"At one time," writes Daniel Grant, in Commonweal, "art infused with religious subjects and imagery was the main work of fine artists in the Western world, in large measure because their patrons were officials of the Catholic Church. Nowadays, religion in art is a curiosity, perhaps permissible as a 'postmodernist strategy' . . . . ”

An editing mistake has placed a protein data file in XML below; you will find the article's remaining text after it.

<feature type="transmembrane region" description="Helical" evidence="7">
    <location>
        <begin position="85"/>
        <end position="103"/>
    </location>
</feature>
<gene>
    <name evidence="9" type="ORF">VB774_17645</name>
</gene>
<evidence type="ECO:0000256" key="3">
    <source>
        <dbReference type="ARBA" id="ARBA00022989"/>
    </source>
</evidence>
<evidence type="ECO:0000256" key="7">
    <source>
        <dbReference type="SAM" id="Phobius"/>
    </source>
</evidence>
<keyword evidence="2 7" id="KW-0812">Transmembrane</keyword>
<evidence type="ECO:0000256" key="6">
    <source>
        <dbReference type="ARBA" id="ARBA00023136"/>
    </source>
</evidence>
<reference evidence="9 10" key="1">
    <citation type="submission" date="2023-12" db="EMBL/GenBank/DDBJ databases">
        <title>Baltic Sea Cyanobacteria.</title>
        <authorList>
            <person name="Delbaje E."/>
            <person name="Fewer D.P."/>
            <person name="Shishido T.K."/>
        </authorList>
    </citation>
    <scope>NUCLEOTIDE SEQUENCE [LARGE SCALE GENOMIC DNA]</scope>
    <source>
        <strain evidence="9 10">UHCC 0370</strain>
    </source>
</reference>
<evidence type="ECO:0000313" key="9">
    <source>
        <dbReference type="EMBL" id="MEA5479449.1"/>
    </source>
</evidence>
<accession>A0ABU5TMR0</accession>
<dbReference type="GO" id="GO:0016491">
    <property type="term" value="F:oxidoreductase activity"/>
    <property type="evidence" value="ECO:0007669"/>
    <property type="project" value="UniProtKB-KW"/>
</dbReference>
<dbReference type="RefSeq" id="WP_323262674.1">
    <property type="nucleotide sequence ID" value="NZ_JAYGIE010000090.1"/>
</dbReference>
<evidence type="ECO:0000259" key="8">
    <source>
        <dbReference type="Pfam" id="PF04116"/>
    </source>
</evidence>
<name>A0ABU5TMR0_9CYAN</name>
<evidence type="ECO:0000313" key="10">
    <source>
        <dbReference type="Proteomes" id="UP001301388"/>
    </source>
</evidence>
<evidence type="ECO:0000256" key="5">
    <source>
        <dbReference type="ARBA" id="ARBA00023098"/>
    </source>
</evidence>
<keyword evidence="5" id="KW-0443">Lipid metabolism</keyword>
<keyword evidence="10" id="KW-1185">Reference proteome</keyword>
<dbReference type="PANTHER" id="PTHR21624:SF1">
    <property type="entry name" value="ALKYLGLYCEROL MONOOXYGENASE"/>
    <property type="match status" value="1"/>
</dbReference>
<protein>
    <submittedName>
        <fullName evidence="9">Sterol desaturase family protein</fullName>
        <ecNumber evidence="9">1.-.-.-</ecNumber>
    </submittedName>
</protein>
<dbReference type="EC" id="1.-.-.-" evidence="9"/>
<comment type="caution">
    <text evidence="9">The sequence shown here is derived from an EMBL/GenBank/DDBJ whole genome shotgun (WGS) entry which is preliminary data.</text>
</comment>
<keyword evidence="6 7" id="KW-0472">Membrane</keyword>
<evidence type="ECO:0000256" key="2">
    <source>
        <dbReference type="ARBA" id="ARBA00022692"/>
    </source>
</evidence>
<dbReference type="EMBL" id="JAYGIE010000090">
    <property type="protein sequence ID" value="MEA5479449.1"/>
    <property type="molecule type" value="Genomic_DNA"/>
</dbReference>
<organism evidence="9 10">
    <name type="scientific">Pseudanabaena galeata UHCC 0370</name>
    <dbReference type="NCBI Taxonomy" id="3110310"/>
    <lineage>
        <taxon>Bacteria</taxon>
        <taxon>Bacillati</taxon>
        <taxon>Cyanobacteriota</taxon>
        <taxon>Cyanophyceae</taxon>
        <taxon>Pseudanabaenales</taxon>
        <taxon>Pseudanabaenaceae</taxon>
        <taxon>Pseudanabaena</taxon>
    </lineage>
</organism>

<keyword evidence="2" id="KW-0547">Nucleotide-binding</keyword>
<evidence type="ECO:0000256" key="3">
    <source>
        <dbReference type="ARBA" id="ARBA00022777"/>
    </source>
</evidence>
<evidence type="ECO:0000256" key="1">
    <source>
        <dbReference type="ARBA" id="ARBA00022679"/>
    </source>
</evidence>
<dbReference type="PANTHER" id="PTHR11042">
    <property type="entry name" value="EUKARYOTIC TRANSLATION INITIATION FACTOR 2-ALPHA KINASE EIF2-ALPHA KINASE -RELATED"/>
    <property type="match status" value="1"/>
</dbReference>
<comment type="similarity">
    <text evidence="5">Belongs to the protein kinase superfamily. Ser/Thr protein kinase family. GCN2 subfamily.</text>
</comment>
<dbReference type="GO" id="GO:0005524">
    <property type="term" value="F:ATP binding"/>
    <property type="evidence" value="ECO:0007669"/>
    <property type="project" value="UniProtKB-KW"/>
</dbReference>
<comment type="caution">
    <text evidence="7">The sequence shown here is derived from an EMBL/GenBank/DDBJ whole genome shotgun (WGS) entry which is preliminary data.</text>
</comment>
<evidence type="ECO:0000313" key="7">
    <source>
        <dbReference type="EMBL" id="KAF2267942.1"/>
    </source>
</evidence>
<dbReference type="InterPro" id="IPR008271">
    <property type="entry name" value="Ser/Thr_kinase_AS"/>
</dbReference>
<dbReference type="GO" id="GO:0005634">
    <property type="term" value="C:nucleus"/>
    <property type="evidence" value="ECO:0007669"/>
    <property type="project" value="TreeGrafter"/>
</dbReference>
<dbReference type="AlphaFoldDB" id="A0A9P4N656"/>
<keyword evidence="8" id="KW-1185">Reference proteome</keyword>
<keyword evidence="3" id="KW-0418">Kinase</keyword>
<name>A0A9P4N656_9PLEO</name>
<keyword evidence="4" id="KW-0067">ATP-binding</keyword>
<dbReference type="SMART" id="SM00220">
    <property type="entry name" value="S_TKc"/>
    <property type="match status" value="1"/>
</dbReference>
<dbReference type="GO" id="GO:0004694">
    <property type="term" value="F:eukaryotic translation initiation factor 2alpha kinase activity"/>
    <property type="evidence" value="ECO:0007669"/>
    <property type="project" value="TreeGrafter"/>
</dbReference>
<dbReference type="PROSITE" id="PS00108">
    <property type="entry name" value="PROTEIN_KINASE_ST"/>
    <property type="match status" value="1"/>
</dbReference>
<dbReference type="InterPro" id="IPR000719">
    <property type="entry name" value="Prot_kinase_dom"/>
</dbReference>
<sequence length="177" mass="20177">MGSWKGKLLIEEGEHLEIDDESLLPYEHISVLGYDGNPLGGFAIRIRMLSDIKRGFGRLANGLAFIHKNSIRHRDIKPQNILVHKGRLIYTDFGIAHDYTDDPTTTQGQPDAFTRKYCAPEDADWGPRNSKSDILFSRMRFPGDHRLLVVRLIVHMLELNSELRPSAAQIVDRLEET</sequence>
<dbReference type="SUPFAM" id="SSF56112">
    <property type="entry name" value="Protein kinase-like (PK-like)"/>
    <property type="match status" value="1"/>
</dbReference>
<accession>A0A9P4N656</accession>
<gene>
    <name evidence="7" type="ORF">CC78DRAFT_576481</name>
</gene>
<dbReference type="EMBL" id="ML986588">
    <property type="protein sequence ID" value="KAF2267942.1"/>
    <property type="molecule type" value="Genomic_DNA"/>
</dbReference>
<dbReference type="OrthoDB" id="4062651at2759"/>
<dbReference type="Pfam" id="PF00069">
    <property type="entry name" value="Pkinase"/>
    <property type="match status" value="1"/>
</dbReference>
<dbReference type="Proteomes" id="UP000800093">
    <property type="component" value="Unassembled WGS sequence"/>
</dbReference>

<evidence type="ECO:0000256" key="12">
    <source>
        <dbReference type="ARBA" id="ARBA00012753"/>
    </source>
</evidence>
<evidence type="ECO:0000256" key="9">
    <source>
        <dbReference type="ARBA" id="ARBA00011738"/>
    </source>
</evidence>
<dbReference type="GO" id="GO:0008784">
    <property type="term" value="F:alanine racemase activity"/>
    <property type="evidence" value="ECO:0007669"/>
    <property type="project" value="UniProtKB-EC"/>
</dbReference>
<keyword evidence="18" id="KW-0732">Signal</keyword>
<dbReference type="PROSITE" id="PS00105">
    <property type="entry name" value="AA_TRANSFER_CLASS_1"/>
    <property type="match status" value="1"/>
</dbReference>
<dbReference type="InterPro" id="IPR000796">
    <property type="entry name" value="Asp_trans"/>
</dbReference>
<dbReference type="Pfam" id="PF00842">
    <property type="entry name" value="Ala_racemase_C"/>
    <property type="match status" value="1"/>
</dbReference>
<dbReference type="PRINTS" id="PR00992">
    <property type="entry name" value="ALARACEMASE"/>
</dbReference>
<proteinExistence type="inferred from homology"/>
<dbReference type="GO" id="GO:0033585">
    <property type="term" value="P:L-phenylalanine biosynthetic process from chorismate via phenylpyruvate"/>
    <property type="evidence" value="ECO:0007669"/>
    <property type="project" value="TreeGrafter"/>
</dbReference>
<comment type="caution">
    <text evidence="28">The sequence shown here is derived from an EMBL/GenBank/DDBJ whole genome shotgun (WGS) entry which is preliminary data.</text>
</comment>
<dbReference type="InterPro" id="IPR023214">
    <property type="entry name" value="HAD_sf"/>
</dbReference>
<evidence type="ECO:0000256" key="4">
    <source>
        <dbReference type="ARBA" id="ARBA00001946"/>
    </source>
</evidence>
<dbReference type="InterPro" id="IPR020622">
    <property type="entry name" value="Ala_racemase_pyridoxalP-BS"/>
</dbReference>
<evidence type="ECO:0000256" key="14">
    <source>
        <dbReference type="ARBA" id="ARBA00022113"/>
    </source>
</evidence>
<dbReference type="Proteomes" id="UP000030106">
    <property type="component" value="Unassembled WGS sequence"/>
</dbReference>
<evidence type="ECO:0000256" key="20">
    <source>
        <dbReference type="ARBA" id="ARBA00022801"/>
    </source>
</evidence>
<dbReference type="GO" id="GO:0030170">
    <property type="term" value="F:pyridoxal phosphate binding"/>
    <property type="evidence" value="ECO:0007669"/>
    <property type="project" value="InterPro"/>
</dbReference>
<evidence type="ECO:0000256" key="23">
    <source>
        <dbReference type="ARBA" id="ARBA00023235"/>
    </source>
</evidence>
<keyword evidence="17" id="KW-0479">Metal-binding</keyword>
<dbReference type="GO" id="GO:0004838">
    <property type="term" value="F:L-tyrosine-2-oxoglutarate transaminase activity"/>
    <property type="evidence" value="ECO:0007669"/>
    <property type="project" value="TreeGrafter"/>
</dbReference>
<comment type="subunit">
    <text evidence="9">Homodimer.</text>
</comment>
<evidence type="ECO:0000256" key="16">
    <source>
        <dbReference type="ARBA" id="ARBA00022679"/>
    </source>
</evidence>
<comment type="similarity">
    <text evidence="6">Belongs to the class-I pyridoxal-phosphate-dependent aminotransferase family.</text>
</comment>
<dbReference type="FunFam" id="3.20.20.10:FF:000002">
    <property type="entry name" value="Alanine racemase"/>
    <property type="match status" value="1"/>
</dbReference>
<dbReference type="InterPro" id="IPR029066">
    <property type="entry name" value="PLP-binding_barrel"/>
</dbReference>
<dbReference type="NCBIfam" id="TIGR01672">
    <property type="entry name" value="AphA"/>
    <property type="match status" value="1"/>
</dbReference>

If you are like me, when you think of religion and contemporary art, the names that come to mind are of artists who caused outrage and controversy, such as Andres Serrano and Chris Ofili. While I think they were both badly misinterpreted, in my admittedly very limited experience, Daniel Grant is largely correct about the absence or invisibility of overtly religious work in contemporary art. I do find myself wondering, though, what it would look like.